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CHAPTER VIII

THE MACHINERY OF GOVERNMENT- TAXPAYING

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1. Taxpaying an Important Step in making and running the Machinery of Government. One of the most unpopular things in any country is taxes. In other words, paying a bill is always less pleasant than buying goods and using them. Many people grumble about the high cost of government without realizing that the pleasures which they every day enjoy are worth to them a hundred times more than the taxes they pay. Often a single thing that the government does for a family is worth the total tax paid by it; for example, the pure-food law, which protects the health of the family by making it a crime to sell adulterated or impure foods. Some of the chief reasons why taxes are so unpopular are:

1. Many Americans believe that in a free country each person should have as few burdens as possible. Such people do not realize that every time they demand of their town meeting, city council, state or national legislature, that a new law be passed, they are taxing themselves. The people wanted and demanded a Federal law providing mothers' pensions for widowed mothers in straightened circumstances. To pay these pensions and to pay the officials who were to attend to the task meant a little heavier tax for every person in the United States. The people wanted and demanded an amendment to the Constitution prohibiting the manufacture and sale of intoxicating liquors. The people of many states demanded that their state legislatures vote a bonus to be paid to all their ex-soldiers. The enforcement of these laws meant a heavy tax on every taxpayer.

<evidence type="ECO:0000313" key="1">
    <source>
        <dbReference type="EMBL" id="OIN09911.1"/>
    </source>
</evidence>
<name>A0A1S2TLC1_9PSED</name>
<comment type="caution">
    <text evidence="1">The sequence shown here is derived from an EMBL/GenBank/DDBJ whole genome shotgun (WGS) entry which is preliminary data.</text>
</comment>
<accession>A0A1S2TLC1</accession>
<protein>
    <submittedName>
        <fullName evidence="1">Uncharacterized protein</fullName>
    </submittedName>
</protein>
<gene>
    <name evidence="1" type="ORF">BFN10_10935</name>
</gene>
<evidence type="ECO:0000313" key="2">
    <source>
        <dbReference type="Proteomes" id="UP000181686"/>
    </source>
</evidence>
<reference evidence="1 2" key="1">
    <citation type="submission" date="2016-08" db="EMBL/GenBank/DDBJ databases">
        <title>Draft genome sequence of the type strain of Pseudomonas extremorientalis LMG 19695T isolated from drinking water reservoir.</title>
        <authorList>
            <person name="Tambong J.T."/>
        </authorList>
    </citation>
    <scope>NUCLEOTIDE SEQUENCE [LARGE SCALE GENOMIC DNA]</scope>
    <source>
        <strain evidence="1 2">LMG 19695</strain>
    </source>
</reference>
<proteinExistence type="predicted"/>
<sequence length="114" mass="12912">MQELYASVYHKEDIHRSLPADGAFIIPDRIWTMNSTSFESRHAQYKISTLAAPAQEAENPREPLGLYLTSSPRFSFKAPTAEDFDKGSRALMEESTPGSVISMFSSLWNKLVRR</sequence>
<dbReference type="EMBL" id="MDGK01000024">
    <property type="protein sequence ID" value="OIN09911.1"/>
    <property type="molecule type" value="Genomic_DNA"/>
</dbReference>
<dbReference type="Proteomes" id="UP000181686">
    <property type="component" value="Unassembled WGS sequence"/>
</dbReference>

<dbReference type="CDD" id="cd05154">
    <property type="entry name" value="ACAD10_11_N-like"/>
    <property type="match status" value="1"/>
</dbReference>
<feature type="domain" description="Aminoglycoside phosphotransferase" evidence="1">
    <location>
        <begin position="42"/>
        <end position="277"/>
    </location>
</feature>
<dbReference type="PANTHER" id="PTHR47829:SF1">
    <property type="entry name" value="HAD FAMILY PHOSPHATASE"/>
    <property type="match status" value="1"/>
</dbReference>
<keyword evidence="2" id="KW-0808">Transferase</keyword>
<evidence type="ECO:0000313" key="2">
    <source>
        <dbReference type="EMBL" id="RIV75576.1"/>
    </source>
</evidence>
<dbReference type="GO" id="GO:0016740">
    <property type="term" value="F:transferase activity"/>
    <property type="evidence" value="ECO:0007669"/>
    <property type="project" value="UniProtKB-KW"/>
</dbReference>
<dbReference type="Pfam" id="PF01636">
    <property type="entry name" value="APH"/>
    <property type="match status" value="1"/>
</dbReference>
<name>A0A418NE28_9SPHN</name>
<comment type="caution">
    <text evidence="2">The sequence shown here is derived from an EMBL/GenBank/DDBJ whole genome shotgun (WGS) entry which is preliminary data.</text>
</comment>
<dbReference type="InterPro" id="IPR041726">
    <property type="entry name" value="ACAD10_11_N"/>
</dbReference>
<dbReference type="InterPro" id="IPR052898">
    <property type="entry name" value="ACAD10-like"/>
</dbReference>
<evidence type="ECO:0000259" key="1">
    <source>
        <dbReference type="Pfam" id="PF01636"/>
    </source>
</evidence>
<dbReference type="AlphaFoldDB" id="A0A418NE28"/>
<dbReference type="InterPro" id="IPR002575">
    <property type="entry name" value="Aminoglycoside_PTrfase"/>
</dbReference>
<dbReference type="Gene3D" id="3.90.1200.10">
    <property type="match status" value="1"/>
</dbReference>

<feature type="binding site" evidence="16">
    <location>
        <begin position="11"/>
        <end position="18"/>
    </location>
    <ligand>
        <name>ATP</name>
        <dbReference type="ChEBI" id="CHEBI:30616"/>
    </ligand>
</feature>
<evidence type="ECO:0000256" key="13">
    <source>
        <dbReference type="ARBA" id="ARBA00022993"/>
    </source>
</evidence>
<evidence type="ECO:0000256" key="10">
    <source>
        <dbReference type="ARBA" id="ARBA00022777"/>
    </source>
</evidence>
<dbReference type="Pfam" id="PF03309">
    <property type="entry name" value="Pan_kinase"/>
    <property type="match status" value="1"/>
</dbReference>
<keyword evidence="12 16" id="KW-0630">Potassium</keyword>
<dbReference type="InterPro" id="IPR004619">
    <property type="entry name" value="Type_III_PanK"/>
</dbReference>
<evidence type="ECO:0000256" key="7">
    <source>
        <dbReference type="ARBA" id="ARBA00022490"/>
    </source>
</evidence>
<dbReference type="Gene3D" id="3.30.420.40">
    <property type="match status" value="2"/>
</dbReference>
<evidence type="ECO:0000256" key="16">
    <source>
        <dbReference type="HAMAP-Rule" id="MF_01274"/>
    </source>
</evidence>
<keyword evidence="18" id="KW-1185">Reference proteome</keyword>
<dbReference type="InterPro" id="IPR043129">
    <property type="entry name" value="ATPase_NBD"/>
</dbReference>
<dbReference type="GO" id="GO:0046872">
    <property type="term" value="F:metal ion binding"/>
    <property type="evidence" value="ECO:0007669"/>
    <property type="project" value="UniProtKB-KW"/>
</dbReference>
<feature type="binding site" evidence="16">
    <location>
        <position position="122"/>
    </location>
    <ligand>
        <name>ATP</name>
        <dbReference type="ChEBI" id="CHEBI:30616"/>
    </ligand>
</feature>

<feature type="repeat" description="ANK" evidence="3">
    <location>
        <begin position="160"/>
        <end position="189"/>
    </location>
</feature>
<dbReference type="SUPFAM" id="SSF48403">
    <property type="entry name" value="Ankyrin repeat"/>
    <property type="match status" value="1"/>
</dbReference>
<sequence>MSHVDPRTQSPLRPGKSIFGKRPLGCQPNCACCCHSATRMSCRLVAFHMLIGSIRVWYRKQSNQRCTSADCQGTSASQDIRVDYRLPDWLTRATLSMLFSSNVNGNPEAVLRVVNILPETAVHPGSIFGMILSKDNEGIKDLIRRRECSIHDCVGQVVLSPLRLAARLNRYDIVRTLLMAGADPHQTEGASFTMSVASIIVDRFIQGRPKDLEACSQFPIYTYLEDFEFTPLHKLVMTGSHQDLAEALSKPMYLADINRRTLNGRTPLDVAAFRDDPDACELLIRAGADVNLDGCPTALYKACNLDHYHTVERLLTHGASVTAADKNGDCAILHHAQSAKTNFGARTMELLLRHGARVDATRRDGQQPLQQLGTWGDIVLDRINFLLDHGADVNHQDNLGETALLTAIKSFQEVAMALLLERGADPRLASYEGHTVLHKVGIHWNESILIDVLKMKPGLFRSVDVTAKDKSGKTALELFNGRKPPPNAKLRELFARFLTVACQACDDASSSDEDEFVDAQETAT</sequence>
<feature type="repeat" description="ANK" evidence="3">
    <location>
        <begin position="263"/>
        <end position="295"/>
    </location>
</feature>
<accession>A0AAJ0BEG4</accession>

Every person should have it firmly fixed in his mind that what the legislators whom he helps choose do in each session will surely affect his pocketbook. If he is to have any say about how much the town, state, and nation take from his purse, he must first keep informed as to the bills that are likely to be passed, and use his influence to prevent or hasten their passage.